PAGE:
Posted by Jay Wilkinson

This is fascinating: The 2012 Fundraising Effectiveness Survey that was done by the Association of Fundraising Professionals (AFP) reported that 59% of donors attrition each year.

This means that six out of ten donors who gave money to an organization the previous year did not donate again the following year.

Six out of 10. Think about this and look at it in real numbers. Let’s say we have 1000 donors for our organization, and 59% of them attrition every year for the next five years. That means we will have 12 people left at the end of a five-year period. Think about how much impact that has! It’s going to take a lot of work to go out and find new donors to replace the 988 that we lost.

That’s why donor retention is so important. Once we get someone interested in our cause, we need to do what we can to foster that relationship. The first step is understanding why people leave. If we know why they leave, it will help us know how to keep them.

We’ve done some major research on donor retention, and we’ve learned that the following reasons are typical among donors who stop giving.

  1. They’re no longer able to afford the support. (This was actually the smallest reason on the list.)
  2. They have no memory of ever supporting your organization.
  3. You ask for inappropriate amounts—and we’re not just talking about asking for too much, it can be too little as well. I’ve been on boards, and I’m sure some of you can relate to this, where every month another board member would ask us all to pitch in $5 to get someone a thank-you gift or a nice little plaque for their service. Month after month, they’d ask for “small” contributions. It would have been far better to collect a larger amount from everyone at one time and create a fund for things like this. Lesson learned: Little gifts are just as big of an ask as big gifts.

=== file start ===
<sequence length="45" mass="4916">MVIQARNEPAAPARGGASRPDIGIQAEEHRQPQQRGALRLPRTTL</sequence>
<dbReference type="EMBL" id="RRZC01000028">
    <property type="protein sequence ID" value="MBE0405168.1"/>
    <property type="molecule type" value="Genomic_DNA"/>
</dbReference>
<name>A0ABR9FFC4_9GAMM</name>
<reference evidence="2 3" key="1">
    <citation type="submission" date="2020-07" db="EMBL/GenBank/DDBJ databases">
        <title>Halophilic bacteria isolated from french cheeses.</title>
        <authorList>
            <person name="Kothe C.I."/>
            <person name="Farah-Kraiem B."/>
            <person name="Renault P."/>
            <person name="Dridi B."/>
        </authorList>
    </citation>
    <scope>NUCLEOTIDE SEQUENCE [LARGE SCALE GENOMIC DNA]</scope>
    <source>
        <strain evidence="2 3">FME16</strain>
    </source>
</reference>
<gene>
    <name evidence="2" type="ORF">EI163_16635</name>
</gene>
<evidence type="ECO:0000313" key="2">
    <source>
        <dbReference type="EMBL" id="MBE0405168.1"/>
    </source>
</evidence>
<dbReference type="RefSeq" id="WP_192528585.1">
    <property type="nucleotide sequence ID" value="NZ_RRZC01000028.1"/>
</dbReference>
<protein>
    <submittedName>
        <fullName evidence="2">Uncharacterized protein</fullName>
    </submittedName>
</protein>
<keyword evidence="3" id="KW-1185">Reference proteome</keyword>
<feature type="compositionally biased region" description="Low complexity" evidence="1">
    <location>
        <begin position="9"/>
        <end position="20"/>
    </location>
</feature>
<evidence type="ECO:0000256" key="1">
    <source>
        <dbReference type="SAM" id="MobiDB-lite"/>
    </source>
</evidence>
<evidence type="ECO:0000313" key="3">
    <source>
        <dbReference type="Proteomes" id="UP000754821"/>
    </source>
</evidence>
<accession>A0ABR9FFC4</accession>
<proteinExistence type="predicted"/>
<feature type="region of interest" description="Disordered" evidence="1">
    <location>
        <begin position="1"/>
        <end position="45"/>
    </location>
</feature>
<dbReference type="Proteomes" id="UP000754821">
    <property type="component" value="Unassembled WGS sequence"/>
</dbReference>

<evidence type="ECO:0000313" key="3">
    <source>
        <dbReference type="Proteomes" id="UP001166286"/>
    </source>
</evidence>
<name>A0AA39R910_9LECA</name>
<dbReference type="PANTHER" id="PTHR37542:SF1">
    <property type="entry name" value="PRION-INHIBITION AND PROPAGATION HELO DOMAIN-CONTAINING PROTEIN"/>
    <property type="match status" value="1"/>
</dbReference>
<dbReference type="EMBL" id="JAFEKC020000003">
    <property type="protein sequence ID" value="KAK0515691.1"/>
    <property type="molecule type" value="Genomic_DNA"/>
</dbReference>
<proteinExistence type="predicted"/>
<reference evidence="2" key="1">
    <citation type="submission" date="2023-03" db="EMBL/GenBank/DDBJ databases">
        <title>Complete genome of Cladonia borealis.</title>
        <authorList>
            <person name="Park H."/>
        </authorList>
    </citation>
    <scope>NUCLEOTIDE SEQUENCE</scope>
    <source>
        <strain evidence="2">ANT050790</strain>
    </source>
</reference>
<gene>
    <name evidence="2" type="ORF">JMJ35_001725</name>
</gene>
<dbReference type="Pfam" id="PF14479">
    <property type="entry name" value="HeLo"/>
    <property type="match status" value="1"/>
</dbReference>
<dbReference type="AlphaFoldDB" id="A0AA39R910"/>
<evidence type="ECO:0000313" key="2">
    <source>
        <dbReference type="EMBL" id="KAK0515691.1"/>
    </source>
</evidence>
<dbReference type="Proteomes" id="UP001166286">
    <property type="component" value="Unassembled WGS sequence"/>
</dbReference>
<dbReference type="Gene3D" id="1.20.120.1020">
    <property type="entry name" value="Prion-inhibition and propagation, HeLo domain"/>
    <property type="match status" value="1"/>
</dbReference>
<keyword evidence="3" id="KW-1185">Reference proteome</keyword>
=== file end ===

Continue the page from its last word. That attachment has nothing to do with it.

4. Feeling that other causes are more deserving, or what I’d call a “flavor of the month” mentality—people supporting one organization this month, then jumping ship to support another the next.
  5. You said something that rubbed a donor the wrong way. For example, maybe I’m a donor and you wrote something in a newsletter that didn’t really jive with my personal beliefs—that could cause me to look elsewhere.
  6. A donor gave once, but you didn’t ask him to give again. (This is a common reason.)
  7. You didn’t keep in touch to inform the donor how his gift was used.
  8. Lack of connection. A supporter can really love your cause and support your mission, but still not feel connected with your organization.

These are the main reasons why donors leave. Next step: Build a donor retention plan that helps us understand how to stay in touch with these donors and follow up with them.

Stay tuned—I’ll talk about that next time.